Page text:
The Command Line is quite a powerful tool for Linux, and once you get the hang of it, you can do things on the system a lot faster although controlling things from the be pretty intimidating.
So, what you can do to be more efficient, is to do it regularly. And to get started, here are some of the most common commands you should know.
I strongly suggest you recommend you bookmark this page or print it out for reference.
ls brings up the list of all the folders and files in the directory you are in. Simply launch the terminal and type the command ls.
The ls command can also be used to reveal hidden files with the “a” command line switch.
cd command is used to change directories. Simply type the command, followed by the directory path. like path/abc/efg
You can also go backwards up a directory by using “..”
To show the current directory in the linux terminal use the pwd command.
This helps you create a new folder, in the directory you are in.
You can use ‘rm’ command to delete a file.
Similarly, you can use the ‘rf’ command to delete the folder along with the files it is containing.
rm -rf /path/to/folder
‘cp’ is used for making a copy of a file or a folder.
To copy a file, use cp followed by the location of the file.
Or, to copy a folder, use cp with the “r” command line switch
cp -r /path/to/folder
The mv command can do a lot of things on Linux. It can move files around to different locations, but it can also rename files.
To move a file from one location to another, try the following example.
mv /path/to/file /place/to/put/file|
The cat command will let you view the contents of files in the terminal. To use cat, write the command out followed by the location of the file you’d like to view. For example:
Head lets you view the top 10 lines of a file. To use it, enter the head command followed by the location of the file.
Tail lets you view the bottom 10 lines of a file. To use it, enter the tail command followed by the location of the file.
On Linux, the ping command lets you check the latency between your network and a remote internet or LAN server.
To ping only a few times, use the ping command followed by the “c” command line switch and a number. For example, to ping Google 3 times, do:
ping google.com -c3
To check how long your Linux system has been online, use the uptime command.
The uname command can be used to view your current distribution codename, release number, and even the version of Linux you are using. To use uname, write the command followed by the “a” command line switch.
Using the “a” command line switch prints out all information, so it’s best to use this instead of all other options.
Using the man command, you can view the instruction manual of any program. To take a look at the manual, run the man command followed by the name of the program. For example, to view the manual of cat, run:
Df is a way to easily view how much space is taken up on the file system(s) on Linux. To use it, write the df command.
To make df more easily readable, use the “h” command line switch. This puts the output in “human readable” mode.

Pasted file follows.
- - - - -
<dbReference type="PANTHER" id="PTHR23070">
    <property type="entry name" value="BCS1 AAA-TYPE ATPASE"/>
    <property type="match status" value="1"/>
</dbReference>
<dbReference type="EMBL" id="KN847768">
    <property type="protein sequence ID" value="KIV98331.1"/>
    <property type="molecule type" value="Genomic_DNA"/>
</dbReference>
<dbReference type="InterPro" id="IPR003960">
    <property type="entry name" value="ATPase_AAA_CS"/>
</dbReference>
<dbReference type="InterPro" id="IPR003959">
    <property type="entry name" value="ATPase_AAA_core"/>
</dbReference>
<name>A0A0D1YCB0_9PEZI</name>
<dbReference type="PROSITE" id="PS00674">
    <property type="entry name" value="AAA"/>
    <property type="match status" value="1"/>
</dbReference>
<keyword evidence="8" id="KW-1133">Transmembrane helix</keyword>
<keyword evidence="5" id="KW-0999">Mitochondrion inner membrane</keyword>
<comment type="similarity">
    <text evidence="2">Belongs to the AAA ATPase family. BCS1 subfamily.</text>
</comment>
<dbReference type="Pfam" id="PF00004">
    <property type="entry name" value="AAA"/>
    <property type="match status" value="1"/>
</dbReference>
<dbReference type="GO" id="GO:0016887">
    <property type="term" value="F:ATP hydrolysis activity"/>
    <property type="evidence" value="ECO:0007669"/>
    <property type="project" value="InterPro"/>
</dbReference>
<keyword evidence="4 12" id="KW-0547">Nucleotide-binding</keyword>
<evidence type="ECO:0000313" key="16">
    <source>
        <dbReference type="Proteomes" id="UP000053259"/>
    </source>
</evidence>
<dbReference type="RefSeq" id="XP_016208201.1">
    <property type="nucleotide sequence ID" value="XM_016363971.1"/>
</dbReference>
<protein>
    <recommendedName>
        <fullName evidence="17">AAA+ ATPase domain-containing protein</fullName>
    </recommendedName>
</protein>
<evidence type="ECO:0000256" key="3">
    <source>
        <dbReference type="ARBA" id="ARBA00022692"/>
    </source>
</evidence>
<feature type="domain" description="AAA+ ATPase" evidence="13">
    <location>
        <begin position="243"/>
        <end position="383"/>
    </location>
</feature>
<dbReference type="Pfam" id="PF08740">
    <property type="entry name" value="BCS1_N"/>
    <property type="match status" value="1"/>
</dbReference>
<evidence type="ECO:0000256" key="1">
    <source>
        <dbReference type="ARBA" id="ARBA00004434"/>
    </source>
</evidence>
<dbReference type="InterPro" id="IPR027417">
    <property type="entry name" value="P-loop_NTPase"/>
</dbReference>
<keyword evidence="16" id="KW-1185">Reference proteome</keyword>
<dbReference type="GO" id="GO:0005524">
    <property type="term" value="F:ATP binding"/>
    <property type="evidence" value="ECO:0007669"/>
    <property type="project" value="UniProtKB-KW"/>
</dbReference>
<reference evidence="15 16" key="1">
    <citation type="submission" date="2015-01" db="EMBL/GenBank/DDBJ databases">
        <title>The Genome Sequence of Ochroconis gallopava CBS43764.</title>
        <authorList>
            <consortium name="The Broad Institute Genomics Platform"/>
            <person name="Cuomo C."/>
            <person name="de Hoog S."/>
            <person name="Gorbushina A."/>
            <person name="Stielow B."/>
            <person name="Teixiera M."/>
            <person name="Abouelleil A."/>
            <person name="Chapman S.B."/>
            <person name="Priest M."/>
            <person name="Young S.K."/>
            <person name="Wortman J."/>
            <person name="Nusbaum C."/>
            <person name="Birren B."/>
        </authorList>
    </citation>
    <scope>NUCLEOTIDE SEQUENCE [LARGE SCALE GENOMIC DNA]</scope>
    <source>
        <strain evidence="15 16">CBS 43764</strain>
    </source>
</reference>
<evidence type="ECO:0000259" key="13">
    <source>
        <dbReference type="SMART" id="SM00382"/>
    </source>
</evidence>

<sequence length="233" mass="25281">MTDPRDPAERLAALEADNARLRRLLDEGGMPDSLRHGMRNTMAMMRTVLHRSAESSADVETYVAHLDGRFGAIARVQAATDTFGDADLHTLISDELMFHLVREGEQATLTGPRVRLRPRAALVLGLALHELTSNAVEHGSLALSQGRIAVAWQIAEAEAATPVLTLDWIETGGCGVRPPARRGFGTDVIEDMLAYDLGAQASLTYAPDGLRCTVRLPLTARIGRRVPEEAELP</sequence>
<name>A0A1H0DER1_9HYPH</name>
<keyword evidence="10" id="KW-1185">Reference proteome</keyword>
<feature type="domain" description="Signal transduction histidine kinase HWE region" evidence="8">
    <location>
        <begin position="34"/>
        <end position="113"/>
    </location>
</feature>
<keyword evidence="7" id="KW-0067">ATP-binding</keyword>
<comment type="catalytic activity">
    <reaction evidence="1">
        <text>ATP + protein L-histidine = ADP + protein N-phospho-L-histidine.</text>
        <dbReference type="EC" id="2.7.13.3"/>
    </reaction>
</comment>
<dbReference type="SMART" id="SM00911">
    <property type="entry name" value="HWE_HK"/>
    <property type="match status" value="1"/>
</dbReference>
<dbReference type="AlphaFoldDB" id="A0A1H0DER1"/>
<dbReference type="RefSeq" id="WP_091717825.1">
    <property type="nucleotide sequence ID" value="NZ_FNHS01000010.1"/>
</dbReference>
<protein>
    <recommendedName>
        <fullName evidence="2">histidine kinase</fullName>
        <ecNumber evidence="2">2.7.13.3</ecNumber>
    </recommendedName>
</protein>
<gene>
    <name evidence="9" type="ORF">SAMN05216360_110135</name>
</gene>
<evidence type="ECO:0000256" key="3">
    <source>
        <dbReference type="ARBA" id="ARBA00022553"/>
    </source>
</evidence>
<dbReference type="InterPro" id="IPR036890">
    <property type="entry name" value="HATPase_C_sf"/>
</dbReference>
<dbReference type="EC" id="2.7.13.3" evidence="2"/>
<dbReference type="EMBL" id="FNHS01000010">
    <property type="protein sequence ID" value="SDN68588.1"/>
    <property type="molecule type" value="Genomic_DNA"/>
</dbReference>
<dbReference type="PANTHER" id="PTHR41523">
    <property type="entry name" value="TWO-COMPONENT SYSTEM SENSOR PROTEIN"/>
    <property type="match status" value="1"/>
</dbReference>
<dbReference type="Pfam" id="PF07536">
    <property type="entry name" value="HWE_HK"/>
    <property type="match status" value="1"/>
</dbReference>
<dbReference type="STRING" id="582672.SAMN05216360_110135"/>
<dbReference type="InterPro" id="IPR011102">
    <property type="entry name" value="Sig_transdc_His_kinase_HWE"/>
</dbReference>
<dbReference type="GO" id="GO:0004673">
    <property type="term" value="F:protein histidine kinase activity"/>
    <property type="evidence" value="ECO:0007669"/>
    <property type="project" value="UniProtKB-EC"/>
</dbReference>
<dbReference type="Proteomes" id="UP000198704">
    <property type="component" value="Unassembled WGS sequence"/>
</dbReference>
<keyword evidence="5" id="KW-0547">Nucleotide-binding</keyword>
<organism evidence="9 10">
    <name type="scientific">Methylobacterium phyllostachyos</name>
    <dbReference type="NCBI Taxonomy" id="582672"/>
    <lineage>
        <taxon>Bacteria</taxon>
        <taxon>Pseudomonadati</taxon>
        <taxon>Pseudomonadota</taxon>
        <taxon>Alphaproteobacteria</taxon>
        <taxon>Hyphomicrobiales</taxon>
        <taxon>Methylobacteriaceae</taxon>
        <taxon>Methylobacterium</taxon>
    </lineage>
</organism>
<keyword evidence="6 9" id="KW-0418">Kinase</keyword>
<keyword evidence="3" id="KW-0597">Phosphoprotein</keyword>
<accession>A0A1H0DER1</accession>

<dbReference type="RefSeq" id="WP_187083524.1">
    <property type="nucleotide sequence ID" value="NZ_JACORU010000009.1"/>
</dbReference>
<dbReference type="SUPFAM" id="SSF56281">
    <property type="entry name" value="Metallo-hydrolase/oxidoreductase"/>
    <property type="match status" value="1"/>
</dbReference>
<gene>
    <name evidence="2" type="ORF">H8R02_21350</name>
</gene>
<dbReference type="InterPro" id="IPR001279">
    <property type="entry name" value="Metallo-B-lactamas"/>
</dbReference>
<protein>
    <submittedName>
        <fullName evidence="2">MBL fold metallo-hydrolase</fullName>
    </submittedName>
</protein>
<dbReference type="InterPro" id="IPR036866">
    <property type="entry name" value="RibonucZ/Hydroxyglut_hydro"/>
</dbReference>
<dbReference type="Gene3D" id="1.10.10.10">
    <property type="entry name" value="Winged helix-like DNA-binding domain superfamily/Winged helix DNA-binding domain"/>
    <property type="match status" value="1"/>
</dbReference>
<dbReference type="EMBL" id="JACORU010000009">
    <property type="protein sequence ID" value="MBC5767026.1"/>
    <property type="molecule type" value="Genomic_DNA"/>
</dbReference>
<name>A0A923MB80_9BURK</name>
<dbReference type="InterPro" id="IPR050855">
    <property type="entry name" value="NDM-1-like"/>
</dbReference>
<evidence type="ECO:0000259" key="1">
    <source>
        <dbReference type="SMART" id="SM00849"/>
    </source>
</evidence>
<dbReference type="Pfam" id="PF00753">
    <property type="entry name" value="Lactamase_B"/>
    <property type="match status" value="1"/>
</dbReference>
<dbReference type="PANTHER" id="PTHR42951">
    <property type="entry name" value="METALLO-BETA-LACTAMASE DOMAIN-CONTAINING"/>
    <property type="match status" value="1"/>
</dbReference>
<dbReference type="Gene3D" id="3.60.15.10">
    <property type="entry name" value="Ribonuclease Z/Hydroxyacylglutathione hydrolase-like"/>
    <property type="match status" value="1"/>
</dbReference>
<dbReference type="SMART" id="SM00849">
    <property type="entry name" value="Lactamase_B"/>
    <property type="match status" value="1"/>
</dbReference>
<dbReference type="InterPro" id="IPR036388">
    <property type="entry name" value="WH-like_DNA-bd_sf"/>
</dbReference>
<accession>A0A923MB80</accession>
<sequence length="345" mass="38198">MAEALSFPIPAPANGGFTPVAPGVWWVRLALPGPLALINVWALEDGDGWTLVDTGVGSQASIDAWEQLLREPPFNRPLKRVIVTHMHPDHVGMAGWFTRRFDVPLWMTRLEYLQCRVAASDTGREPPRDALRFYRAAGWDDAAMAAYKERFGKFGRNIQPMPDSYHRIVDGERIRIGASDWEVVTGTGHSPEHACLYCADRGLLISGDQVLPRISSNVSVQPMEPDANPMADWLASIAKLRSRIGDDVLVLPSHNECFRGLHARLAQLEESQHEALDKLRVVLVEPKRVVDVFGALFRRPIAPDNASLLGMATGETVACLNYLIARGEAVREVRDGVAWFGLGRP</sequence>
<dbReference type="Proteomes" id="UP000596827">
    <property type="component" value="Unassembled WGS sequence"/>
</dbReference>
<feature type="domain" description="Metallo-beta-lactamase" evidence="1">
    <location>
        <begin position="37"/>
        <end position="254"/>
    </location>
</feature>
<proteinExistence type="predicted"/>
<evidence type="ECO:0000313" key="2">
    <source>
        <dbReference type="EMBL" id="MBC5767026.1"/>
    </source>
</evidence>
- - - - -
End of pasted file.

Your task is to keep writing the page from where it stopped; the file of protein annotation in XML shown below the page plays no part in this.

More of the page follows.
Need to view the space that a directory on your system is taking up? Make use of the du command. For example, to see how big your /home/ folder is, do:
To make the du output more readable, try the ‘hr” command-line switch. This will put the output in “human readable” mode.
du ~/ -hr
Using whereis, you can track down the exact location of an item in the command-line. To find the location of the Firefox binary on your Linux system, you can run:
Searching for files, programs, and folders on the Linux command-line is made easy with locate. To use it, just write out the locate command, followed by a search term.
With the grep command, it’s possible to search for a pattern. A good example use of the grep command is to use it to filter out a specific line of text in a file.
Understand that grep isn’t a command that should ever be run by itself. Instead, it must be combined, like so:
cat text-file.txt | grep 'search term'
Essentially, to use grep to search for patterns, remember this formula:
command command-operations | grep 'search term'
To view current running processes directly from the Linux terminal, make use of the ps command.
Need a more full, detailed report of processes? Run ps with aux.
Sometimes, you need to kill a problem program. To do this, you’ll need to take advantage of the kill command. For example, to close Firefox, do the following.
First, use pidof to find the process number for Firefox.
Then, kill it with the kill command.
Still won’t close? Use the “9” command-line switch.
kill -9 process-id-number
Using the killall command, you can end all instances of a running program. To use it, run the killall command followed by the name of a program. For example, to kill all running Chrome processes, type this:
You can use curl to download a file from the Internet. To start a download, write the curl command followed by the file’s URL, the >symbol and the location you’d like to save it. For example:
curl https://www.download.com/file.zip > ~/Downloads/file.zip
Running out of memory? Check your swap space and free RAM space with the free command.
With chmod, it’s possible to update the permissions of a file or folder.
Change the permissions of a file, so everyone on the PC can read, write and execute it, type this:
chmod +rwx /location/of/file-or/folder/
For updating the permissions, so only the owner has access,use this:
To update permissions for a specific group, or the world on the Linux system, run:
So, these are few of the commonly used commands in the Linux command line too. Surely, it does help the normal users to access the system using a visual interface, but the command line has its own base, and if you are looking to learn, this article can be a good start.